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gtk.Fixed — a container which allows you to position widgets at fixed coordinates


class gtk.Fixed(gtk.Container):
def put(widget, x, y)
def move(widget, x, y)
def set_has_window(has_window)
def get_has_window()


+-- gobject.GObject
  +-- gtk.Object
    +-- gtk.Widget
      +-- gtk.Container
        +-- gtk.Fixed

Implemented Interfaces

gtk.Fixed implements gtk.Buildable

gtk.Fixed Properties

gtk.Object Properties

gtk.Widget Properties

gtk.Container Properties

gtk.Fixed Style Properties

gtk.Widget Style Properties

gtk.Fixed Child Properties

"x"Read/WriteThe x position of the child widget.
"y"Read/WriteThe y position of the child widget.

gtk.Fixed Signal Prototypes

gobject.GObject Signal Prototypes

gtk.Object Signal Prototypes

gtk.Widget Signal Prototypes

gtk.Container Signal Prototypes


The gtk.Fixed widget is a container that can place child widgets at fixed positions and with fixed sizes, given in pixels. gtk.Fixed performs no automatic layout management. For most applications, you should not use this container! It keeps you from having to learn about the other PyGTK containers, but it results in broken applications. With gtk.Fixed, the following things will result in truncated text, overlapping widgets, and other display bugs:

  • Themes, which may change widget sizes.

  • Fonts other than the one you used to write the app will of course change the size of widgets containing text; keep in mind that users may use a larger font because of difficulty reading the default, or they may be using Windows or the framebuffer port of PyGTK, where different fonts are available.

  • Translation of text into other languages changes its size. Also, display of non-English text will use a different font in many cases.

In addition, the fixed widget can't properly be mirrored in right-to-left languages such as Hebrew and Arabic. i.e. normally PyGTK will flip the interface to put labels to the right of the thing they label, but it can't do that with gtk.Fixed. So your application will not be usable in right-to-left languages. Finally, fixed positioning makes it kind of annoying to add and remove GUI elements, since you have to reposition all the other elements. This is a long-term maintenance problem for your application. If you know none of these things are an issue for your application, and prefer the simplicity of gtk.Fixed, by all means use the widget. But you should be aware of the tradeoffs.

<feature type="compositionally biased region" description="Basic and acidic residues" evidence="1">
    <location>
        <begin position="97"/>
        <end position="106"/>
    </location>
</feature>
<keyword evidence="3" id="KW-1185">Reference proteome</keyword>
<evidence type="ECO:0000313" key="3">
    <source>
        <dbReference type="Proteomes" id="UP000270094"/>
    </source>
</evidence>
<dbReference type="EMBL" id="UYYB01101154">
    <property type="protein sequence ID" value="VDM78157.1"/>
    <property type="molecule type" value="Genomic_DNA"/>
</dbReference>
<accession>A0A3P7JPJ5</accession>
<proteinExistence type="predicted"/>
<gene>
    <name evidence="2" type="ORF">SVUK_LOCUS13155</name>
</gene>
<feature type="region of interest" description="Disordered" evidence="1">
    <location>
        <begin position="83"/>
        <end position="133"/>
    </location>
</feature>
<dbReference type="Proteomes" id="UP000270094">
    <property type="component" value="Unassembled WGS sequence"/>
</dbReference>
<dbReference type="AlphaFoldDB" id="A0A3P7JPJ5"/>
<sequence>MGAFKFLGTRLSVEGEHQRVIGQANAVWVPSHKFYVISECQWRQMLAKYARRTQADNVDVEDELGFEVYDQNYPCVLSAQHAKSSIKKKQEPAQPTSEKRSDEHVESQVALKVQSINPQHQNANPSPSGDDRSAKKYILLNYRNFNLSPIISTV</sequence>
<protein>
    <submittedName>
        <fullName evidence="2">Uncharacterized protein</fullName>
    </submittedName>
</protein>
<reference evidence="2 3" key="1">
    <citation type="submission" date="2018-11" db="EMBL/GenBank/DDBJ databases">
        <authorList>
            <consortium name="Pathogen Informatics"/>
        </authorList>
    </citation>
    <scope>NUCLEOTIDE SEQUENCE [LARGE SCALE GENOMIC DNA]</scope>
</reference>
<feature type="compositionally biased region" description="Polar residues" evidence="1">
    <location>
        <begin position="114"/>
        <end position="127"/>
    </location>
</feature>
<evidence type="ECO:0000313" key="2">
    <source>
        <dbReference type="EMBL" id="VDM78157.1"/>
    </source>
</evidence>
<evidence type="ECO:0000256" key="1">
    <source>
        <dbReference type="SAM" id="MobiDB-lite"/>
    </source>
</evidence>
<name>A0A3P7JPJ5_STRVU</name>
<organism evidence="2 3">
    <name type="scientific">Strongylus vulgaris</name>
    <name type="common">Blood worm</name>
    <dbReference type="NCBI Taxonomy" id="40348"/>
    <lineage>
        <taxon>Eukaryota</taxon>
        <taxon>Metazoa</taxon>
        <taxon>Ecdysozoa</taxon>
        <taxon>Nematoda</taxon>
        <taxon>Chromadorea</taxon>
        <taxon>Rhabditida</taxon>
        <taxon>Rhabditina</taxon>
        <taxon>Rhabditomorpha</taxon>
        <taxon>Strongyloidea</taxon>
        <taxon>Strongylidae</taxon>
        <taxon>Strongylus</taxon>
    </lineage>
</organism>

Returns :

a new fixed widget

Creates a new gtk.Fixed widget



    def put(widget, x, y)

widget :

the child widget being added*

x :

the x position of the widget location

y :

the y position of the widget location

The put() method adds the child widget specified by widget to the gtk.Fixed widget at the location specified by x and y.


    def move(widget, x, y)

widget :

the child widget

x :

the new x position

y :

the new y position

The move() method moves the child widget specified by widget to the location specified specified by x and y.


    def set_has_window(has_window)

has_window :

if True a separate window should be created

The set_has_window() method specifies whether a gtk.Fixed widget is created with a separate gtk.gdk.Window according to the value of has_window. If has_window is True the fixed widget will be created with its own separate window. By default, the setting is False and the fixed will be created with no separate gtk.gdk.Window. This method must be called while the gtk.Fixed is not realized, for instance, immediately after the window is created.


    def get_has_window()

Returns :

True if the fixed widget has its own window.

The get_has_window() method returns True if the gtk.Fixed widget has it's own gtk.gdk.Window. See the set_has_window() method.

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